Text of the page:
For us, French lessons

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With the general elections only about 9 weeks away, the national mainstream media needs to gear up to fight against fake news and disinformation and at the same time to also try and ward off all official attempts to suppress the truth and discourage in-depth, investigative reporting about elections.
The truth is that unjustified cover- ups on crucial questions of public accountability can be much more damaging for democracy than a torrent of easily identifiable disinformation and fake news.
There are different kinds of media leaks. The Macron Leaks ( as shown below) belong to the world of manipulation and distortion of the democratic process. Others, like the Swissleaks or the Panama Papers, are meant to hold public authorities to account.
According to Jean-Paul Marthoz ( The art of leaking— published in the latest bulletin of Ethical Journalism Network) during the 2017 election campaign French President Emmanuel Macron’s electoral team had regularly accused media of relaying canards and disinformation on their candidate.
The worst had come on May 5, 2017 on the last day of the official campaign, a few hours before the ”period of restraint” which prohibits the media and politicians from further comments on the electoral race. A torrent of documents, dubbed MacronLeaks, overwhelmed the Internet. Or tried to. They were the product of the hacking of email boxes of six of the candidate’s close advisers, and contained only trivial exchanges on the logistics of the campaign. But they also included sloppily fabricated stories which purported to show that La Re´publique en Marche’s whizz kid was soft on terrorism or held a secret account in a fiscal paradise. The first to exploit these hacked documents were pro- Trump activists in the United States. A few minutes after the documents were posted on the 4chan forum, a well- known sanctuary of far-right extremists and conspiracy theorists, Trump supporter Jack Posobiec sent the link to his 100,000 Twitter followers. “Constrained by their legal obligations the French mainstream media were impeded from reacting to these so-called ‘revelations’, wrote Se´bastien Seibt on France 24 website on May 8, “while Marine Le Pen’s supporters had an open space on social networks to disseminate the so-called Macron Leaks”. French mainstream media, however, were not impressed. Most articles started with a warning which effectively demolished the credibility of the leaks. “Qualified as MacronLeaks they reveal that the reproaches directed at Macron are fake news”, Jean-Marc Manach wrote in Slate.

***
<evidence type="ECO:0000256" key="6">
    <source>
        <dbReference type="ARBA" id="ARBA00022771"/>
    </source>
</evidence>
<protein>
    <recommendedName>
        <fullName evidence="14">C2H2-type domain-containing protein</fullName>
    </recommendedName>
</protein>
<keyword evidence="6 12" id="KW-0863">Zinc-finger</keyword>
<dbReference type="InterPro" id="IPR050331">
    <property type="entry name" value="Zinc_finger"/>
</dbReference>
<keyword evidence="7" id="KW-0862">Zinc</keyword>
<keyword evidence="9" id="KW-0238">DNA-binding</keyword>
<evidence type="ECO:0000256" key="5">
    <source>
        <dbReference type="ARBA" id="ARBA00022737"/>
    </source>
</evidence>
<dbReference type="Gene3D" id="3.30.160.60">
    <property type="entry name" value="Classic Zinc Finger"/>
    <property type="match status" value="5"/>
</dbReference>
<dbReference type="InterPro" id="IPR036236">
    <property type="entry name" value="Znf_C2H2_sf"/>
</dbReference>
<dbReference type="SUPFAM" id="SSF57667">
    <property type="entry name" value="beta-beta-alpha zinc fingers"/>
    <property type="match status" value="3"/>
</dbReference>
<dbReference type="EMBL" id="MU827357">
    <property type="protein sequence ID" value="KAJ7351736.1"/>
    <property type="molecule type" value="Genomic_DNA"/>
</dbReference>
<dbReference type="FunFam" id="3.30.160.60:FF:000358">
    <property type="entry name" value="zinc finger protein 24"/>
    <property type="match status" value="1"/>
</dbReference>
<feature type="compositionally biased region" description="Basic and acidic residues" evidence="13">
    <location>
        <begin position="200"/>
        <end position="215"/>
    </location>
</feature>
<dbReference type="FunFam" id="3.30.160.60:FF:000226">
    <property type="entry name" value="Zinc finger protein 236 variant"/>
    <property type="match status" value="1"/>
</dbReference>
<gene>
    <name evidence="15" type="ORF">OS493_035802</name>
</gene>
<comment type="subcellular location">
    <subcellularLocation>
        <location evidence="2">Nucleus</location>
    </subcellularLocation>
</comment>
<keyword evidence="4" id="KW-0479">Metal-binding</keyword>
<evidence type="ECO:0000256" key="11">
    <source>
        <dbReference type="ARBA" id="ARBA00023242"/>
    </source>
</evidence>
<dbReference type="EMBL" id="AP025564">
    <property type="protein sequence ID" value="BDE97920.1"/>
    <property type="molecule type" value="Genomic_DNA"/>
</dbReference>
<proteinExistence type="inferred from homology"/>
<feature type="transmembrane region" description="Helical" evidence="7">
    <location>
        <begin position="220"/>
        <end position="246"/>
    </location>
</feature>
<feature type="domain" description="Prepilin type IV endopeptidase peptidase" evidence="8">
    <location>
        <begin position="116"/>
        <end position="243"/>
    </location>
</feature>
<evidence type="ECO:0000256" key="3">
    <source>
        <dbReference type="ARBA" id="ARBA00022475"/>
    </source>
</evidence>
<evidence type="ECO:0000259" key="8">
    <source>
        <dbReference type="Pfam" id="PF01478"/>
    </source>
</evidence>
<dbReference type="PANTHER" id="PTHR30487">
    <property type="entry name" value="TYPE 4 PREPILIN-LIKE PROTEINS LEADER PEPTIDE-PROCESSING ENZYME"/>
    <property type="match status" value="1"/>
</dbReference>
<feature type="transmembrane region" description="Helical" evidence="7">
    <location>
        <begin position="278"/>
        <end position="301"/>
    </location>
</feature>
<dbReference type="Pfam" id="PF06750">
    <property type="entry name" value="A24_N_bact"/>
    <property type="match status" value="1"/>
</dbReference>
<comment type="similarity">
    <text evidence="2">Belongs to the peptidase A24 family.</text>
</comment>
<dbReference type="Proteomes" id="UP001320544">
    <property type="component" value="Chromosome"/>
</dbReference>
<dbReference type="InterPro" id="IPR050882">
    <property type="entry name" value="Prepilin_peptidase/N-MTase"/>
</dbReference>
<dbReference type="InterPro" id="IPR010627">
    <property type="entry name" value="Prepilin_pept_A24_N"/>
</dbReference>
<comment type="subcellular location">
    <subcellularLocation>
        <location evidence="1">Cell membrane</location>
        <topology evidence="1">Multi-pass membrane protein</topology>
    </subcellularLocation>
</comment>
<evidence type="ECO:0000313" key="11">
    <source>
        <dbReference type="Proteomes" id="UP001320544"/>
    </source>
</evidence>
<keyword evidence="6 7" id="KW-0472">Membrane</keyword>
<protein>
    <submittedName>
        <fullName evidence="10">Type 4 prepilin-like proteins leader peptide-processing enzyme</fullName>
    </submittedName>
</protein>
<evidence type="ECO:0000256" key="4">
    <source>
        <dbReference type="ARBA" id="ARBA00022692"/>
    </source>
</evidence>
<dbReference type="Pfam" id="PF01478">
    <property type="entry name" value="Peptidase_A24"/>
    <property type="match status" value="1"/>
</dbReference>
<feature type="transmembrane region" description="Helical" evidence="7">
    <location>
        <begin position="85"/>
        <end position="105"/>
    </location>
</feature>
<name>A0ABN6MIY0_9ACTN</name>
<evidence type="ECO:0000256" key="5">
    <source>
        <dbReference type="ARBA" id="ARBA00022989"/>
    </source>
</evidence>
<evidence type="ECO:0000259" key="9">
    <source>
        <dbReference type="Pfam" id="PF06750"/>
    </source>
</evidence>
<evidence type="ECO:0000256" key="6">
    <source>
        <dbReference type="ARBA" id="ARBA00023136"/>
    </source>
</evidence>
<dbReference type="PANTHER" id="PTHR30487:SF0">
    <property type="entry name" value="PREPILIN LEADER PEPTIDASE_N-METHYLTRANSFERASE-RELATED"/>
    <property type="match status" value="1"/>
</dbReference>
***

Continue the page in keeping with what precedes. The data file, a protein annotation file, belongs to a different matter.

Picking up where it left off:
“In fact, the MacronLeaks coverage shows that a press which is forewarned is a press forearmed. The suspicion had been lurking for months that the liberal candidate would be targeted by fake news. He seemed to be the dream person that far right nationalists and left-wing populists love to hate. A self-avowed globalist, a multiculturalist, a defender of migration, a strong partisan of more European Union integration, he hit on all the nerves of self-proclaimed patriots and was seen as a natural target for fake news sites and extremist blogs,” wrote Jean-Paul Marthoz. The attacks on the Democratic Party and Hillary Clinton were widely covered in France, and everyone in the newsrooms expected something to happen. The second run made it more probable and increased the expectations of dirty tricks. When the inevitable happened, French media faced a challenge to cover it. Le Monde published a note to readers stating that it had seen the hacked emails and decided not to publish before the run-off. “Because the sheer volume of the hacked documents makes it impossible to analyze and fact check them with such a deadline,” said the paper, “and, above all, because these files have been published 48 hours before election day, with the obvious aim of damaging the integrity of the vote, at the time the candidates and their supporters are legally banned to respond to possible accusations”.
The fallout from MacronLeaks came in January 2018 when the newly-elected President announced plans for a law against fake news. “Macron’s measure would grant judges emergency powers to remove or block content deemed to be “fake” during sensitive election periods,” the Washington Post’s James McAuley wrote on January 10, 2018. “It would also require greater transparency for sponsored content and permit France’s media watchdog, the Conseil Supe´rieur de l’Audiovisuel, to combat ‘any attempt at destabilization’ by foreign-financed media organisations.”